Successful musicians are those who are innovative enough to piece together various jobs to form a career in music. Very few musicians can survive on performing alone. The moderator of the aforementioned blog, Charles Downey, is an example of someone who has learned to work with the different facets of his academic identity* to construct a really interesting career for himself. He has a Ph.D. in musicology from The Catholic University of America where he studied French Baroque Opera, among other things. Downey not only writes a great deal on his own and via the blog, but he also teaches and performs on a regular basis. One might say he's living the dream musician job by earning enough to live while having the time to write, perform, and teach. And he even has a growing family (wait...a working classical musician has a family?? Imagine that!). Many thanks to Charles and his colleagues (a couple of whom I know) for serving the arts in numerous ways.

*More on this academic identity idea later...this is actually at the heart of my new dissertation topic.

Sunday, April 03, 2005

Springtime and Poverty

Spring is here and I spent much of the afternoon playing with our yard when I should have been studying. That's just fine by me: it was a gorgeous day, and gorgeous spring days are designed to help one blow off studying for a while.

Gardening gives me a built-in way to exercise, and exercise is something I don't regularly do on my own (though I know full well I should). Also, gardening allows me to have several hours to think about a variety of things. I usually end up working out issues in my head that have been bugging me when I'm gardening. I'll never know why...but I've done that since I was a kid and it was still actually socially acceptable to mow your own lawn on the North Shore of Chicago.

I guess I've had lots on my mind lately, probably related to finishing my coursework this term and moving onward to the Dissertation stage (thank God). That's exciting in itself, and it's a little scary too. Sometimes I wonder if I've made the right choice to do this in the first place. I'm 33 1/2, and I wonder frequently if I'm "missing" some of the better years of my life by waiting around for time to pass and for me to finish up this degree so I can get my life back and really start living again.

Now I'm reading that last sentence and my initial thought is: "MISSING" the better years of your life?? Isn't that funny?? Do you know what I'm doing? I'm equating "living" with making money. Kind of disgusting, actually, if you ask me. What am I now...DEAD? When I first left my job in Virginia to come here, I recall thinking that I was nuts to give up my salary/benefits, etc., but what a good decision to just take the bull by the horns and really LIVE for a while. I was getting too mired in the details of my job, which in the scheme of life is rather void of true meaning. In a sense, part of me had died when working full-time as an administrator: the academic side of me. The creative side was struggling to find outlets; I found a few in my work, but there was not much room for creativity in that job setting.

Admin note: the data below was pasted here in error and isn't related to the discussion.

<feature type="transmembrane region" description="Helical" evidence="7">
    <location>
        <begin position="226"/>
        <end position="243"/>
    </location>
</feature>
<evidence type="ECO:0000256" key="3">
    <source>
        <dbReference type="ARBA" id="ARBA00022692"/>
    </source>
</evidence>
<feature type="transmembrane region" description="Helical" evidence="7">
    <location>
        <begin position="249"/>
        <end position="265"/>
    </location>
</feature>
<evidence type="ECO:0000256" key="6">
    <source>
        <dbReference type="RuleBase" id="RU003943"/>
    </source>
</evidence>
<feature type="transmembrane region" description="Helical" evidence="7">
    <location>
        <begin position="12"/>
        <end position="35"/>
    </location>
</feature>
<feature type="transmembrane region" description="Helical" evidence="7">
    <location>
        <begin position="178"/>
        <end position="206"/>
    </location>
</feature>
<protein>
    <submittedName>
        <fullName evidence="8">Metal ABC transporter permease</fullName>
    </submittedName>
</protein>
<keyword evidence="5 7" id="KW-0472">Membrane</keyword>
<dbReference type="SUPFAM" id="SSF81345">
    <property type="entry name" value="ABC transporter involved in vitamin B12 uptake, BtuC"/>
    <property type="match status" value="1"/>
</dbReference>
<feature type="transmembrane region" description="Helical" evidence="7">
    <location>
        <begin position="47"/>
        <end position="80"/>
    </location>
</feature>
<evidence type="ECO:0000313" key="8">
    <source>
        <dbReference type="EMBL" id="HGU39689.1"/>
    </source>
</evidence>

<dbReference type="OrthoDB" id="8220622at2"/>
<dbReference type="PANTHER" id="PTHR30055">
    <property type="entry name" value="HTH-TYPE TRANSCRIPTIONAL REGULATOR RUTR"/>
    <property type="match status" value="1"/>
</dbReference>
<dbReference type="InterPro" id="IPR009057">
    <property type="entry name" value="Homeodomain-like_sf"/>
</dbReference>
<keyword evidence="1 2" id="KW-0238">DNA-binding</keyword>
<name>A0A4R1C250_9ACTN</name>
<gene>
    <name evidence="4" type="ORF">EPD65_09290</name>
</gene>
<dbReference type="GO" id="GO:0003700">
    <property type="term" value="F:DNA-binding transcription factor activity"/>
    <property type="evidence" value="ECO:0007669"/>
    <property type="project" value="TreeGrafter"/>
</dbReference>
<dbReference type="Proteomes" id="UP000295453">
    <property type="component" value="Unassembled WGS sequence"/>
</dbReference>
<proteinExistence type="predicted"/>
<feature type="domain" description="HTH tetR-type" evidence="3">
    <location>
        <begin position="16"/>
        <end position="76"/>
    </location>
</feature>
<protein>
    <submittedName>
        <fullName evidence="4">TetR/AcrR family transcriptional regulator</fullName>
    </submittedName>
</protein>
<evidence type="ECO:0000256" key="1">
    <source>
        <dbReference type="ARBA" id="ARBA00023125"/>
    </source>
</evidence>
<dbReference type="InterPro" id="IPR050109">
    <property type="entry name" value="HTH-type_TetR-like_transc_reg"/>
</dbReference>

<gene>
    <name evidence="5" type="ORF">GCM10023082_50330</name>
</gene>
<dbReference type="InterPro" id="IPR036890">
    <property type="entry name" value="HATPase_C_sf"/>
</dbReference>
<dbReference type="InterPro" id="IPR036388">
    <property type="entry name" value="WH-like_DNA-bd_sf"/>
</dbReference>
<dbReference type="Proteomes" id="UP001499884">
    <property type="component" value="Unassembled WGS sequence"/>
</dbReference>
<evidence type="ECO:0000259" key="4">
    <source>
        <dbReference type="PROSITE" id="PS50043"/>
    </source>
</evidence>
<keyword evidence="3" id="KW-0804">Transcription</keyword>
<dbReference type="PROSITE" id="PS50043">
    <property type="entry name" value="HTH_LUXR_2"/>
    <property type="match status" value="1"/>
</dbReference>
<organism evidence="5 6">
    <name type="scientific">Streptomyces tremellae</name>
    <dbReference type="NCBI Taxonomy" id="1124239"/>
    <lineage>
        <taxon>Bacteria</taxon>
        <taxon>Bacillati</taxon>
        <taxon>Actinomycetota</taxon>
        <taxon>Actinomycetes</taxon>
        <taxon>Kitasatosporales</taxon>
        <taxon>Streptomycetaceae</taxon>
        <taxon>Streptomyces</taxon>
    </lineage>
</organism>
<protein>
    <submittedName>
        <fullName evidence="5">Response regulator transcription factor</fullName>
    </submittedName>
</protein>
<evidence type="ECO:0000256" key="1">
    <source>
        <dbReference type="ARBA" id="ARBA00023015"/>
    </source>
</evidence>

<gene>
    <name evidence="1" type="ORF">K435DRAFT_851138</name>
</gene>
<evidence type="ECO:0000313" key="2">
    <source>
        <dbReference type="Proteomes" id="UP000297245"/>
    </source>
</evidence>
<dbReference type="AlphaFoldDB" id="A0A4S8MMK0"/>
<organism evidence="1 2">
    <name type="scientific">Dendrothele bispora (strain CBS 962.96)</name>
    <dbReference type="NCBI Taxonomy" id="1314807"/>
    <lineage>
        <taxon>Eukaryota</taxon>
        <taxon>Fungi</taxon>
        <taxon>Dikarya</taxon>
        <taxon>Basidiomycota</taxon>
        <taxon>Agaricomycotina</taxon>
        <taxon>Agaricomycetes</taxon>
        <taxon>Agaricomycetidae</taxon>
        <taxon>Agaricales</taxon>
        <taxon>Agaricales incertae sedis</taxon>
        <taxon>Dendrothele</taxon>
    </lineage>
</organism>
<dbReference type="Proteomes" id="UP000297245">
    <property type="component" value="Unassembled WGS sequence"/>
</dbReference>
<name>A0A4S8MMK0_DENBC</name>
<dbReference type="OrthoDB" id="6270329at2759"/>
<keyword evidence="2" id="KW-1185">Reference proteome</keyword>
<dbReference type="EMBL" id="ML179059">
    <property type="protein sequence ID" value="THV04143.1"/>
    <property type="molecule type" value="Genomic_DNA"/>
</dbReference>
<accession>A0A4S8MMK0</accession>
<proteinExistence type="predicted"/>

So, I wonder why I'm mourning the loss of money at this point? Honestly, it's probably due to the early spring muck I was just raking up in my back yard, which made me think that if I had more money I would have a house on a flat lot instead of one on a hill that gathers mud and muck. Dang, I need a long stiff drink. Or perhaps someone to slap me around a little.

As much of a pain in the ass some of these academic hoops have been, graduate school does allow me the time to become aware of what truly matters to me. I mean, why in the world would I bother with this, otherwise?? I'm finding a dissertation topic that is really exciting to me, and now perhaps a chair who would help me along with it. Certain relatives and friends don't understand where the hell I'm going with this new topic, but I don't care. It's what I feel is right for me now. This is one of the few times in my life that I'm not doing what I believe I should do, driven by an external force. Instead, this topic is coming from my gut telling me this is a good path to follow. I'll admit the practical side of me is scared by this, but there's a deeper sense that I really need to explore this direction.

I'll try to write more on what "this direction" really is later on.

Interesting. In this case I think gardening helped to get my thoughts going, but it was writing this entry that helped me work it all out. Guess I should keep writing some more, and perhaps garden less?


Technical Note

I just realized the site feed was turned off for some reason, probably since the beginning of March. It's on now...for anyone who may care.